“Hope when you’ve got nothing else, he once told us. But if you´ve got anything else, then for Heaven’s sake, Do it!”
Interestingly I came across this quote this week while reading Neil Gaiman’s Interworld. I had never heard this perspective on hope, and I had to chew on it a bit. When I read the above line from the novel it gave me pause…
As I rolled it over in my head, I wasn’t sure it jived with me out of the gate. I love hope. I live on hope, I suck the nectar of hope from every flower I pluck. Hope is that sweet scented carrot on a stick onto which I carved all my dreams. Was I supposed to regard the first half of that line as a modified welcome mat at the door of Dante’s Inferno, abandoning hope with an asterisk on having absolutely no other options?
The part of me that found this quote attractive was the teeny tiny cowboy in my psyche, sitting in the corner doing shots of tequila and smoking roll your owns while hawking my throat clear every 90 seconds. I scratch my nine day beard with my revolver and declare hope for cowards, that it’s only action that counts. Doing is what makes things happen, not wishing like some drunken horny toad hopin’ he don’t get squished by no car while crossin’ the road.
Any Law of Attraction motivational speaker can ask the crowd the one requirement to successful manifestation and once we sift out belief and positive thinking, what is left in the pan is taking action. Hope without action is just drifting clouds, when-I-win-the-lottery lists, someday sonatas.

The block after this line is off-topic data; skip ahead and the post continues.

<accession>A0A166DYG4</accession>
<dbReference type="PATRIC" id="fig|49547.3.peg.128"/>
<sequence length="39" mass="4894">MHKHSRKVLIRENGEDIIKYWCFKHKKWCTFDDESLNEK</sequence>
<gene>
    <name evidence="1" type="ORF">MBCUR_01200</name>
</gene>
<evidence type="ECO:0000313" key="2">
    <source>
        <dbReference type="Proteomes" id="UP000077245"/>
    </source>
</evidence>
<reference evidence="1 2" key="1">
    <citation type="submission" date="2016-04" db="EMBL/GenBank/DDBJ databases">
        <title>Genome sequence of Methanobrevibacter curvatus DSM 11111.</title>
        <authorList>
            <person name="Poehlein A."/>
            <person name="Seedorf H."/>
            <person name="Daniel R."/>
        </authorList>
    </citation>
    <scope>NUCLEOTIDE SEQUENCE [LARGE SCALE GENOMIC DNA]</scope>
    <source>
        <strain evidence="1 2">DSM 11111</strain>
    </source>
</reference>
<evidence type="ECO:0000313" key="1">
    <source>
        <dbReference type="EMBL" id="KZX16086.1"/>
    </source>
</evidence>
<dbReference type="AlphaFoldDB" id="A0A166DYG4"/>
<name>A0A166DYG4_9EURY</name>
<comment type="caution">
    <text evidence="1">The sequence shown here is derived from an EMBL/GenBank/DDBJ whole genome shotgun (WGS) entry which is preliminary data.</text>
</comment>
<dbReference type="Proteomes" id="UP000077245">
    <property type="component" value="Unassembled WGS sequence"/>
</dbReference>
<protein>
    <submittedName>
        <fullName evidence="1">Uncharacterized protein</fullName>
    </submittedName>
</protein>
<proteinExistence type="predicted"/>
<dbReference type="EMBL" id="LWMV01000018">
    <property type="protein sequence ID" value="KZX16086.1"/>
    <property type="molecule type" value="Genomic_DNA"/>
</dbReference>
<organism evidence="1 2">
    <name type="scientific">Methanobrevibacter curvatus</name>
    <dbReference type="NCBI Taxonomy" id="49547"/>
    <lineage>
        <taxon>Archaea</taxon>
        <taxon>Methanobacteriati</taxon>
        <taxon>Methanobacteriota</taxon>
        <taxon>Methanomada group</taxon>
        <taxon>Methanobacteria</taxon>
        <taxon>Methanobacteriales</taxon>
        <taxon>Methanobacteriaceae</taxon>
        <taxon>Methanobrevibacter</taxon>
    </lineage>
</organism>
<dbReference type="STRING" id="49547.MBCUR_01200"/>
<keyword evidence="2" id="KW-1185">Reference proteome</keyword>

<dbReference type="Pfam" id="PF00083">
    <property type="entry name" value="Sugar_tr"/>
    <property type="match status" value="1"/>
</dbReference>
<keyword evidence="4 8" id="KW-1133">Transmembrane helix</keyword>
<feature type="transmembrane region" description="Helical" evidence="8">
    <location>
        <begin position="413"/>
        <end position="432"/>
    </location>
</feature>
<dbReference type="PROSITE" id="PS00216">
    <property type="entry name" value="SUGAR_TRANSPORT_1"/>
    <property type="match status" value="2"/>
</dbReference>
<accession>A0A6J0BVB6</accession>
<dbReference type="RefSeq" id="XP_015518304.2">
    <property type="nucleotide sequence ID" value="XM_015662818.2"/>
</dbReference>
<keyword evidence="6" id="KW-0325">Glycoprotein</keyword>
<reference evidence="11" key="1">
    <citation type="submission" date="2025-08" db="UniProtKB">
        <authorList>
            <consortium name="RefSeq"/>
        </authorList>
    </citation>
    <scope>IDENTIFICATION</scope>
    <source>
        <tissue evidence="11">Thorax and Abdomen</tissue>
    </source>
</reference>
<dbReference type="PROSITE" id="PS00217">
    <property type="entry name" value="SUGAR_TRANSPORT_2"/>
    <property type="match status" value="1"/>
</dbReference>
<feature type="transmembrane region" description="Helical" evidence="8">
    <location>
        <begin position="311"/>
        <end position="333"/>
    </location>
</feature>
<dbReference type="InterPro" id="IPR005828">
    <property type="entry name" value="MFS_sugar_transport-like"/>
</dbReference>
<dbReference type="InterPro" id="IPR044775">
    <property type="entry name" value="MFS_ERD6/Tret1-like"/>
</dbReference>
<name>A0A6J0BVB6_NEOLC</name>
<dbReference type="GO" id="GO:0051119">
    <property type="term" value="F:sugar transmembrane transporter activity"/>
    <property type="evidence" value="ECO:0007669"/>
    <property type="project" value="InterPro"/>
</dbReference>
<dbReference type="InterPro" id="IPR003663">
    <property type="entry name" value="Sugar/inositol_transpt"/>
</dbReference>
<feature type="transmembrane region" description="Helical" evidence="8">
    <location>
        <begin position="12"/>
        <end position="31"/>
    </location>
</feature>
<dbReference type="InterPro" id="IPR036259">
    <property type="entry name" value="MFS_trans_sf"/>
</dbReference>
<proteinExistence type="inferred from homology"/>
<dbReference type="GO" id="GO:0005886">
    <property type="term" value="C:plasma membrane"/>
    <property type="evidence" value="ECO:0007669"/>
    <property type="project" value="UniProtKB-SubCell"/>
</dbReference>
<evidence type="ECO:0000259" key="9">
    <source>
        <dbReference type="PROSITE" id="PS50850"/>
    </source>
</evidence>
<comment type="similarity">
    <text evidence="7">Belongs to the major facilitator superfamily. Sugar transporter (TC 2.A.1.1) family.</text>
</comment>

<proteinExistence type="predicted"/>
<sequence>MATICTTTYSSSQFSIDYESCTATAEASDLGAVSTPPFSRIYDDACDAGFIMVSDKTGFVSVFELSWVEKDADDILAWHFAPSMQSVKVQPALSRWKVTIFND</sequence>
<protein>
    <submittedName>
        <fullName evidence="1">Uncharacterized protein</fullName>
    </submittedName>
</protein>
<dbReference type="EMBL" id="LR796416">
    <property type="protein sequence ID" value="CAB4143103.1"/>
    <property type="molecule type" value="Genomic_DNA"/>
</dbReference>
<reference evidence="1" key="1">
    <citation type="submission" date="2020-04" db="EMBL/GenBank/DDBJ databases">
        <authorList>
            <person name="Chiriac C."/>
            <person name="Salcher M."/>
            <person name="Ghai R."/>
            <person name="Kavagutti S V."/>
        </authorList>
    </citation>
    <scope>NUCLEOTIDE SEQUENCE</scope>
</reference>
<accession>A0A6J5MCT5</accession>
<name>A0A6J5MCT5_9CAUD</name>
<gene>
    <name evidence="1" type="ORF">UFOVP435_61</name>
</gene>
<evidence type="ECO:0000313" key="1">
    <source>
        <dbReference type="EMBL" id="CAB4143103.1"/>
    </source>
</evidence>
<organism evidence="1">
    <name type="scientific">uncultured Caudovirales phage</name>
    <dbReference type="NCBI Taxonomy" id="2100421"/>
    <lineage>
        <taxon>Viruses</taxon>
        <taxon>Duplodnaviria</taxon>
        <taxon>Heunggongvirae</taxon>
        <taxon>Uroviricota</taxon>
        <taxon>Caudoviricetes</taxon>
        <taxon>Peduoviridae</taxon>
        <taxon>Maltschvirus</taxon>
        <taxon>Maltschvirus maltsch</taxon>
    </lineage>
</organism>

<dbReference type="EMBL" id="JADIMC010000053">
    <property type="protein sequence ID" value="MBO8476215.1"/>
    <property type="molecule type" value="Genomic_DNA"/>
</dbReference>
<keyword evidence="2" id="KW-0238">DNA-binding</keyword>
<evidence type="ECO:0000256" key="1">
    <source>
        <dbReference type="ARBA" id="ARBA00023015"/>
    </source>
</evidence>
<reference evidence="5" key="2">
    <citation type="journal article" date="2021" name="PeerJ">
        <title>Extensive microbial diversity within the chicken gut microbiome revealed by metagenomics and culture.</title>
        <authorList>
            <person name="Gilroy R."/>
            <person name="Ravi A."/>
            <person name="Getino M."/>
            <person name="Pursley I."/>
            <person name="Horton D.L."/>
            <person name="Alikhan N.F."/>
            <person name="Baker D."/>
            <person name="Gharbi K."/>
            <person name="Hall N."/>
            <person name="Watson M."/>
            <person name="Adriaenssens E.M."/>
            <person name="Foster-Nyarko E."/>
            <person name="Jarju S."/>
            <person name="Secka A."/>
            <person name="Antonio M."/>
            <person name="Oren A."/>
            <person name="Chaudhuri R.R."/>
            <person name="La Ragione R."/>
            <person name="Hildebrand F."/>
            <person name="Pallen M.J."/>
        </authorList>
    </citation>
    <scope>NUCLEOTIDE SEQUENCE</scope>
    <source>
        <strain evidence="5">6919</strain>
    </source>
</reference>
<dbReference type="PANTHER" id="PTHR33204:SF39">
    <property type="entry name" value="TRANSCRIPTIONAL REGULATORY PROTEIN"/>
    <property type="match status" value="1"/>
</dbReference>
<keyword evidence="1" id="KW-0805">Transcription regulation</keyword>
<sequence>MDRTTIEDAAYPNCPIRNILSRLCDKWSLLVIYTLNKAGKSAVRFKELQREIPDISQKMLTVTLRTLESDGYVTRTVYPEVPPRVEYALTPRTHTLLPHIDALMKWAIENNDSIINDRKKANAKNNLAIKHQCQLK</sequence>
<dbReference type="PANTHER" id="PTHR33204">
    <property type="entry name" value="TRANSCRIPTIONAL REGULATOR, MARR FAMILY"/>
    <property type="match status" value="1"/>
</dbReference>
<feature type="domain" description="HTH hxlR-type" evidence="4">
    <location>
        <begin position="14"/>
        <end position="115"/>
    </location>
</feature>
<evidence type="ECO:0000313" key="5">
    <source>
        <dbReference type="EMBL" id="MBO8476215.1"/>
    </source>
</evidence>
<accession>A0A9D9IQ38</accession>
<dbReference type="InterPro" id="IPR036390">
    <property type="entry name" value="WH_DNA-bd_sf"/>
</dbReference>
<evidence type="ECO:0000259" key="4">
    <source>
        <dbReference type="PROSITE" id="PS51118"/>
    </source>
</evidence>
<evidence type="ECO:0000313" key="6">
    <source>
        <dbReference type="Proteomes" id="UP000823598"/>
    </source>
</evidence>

Then I scrawled the line on the mirror in my mind and looked at it from the other direction. This quote is not advising one to take action without having hope cheering and yelling and jumping on the sidelines. We can let hope rub our shoulders and give us pep talks when we’re sitting in our stool on the corner and spitting into the bucket until the bell rings again, but the fights are won during the bouts when we’re on our feet sticking and moving.
The thing is, at some point, we run out of obvious choices. We are too exhausted to take any more actions. We stand in front of the Road Closed sign and nightfall is minutes away. This is where the meat of this quote comes into play. When there is no other turn to take, that is when we cast out our line of hope. Because we do not see any other options does not mean they are not there. They are invisible to us at the moment, but hope serves as a flashlight or a lantern that illuminates the hidden paths.
Hope also allows us to molt the uselessness of that which we had employed up to the point of exhaustion. Hope enables us to recognize that all of our efforts toward our goals and visions serve us well even if they do not enable us to succeed in reaching them at the current moment.
So when I read the line “Hope when you’ve got nothing else”, I truly believe when all seems to be exhausted, you are never left with nothing else as long as you have hope.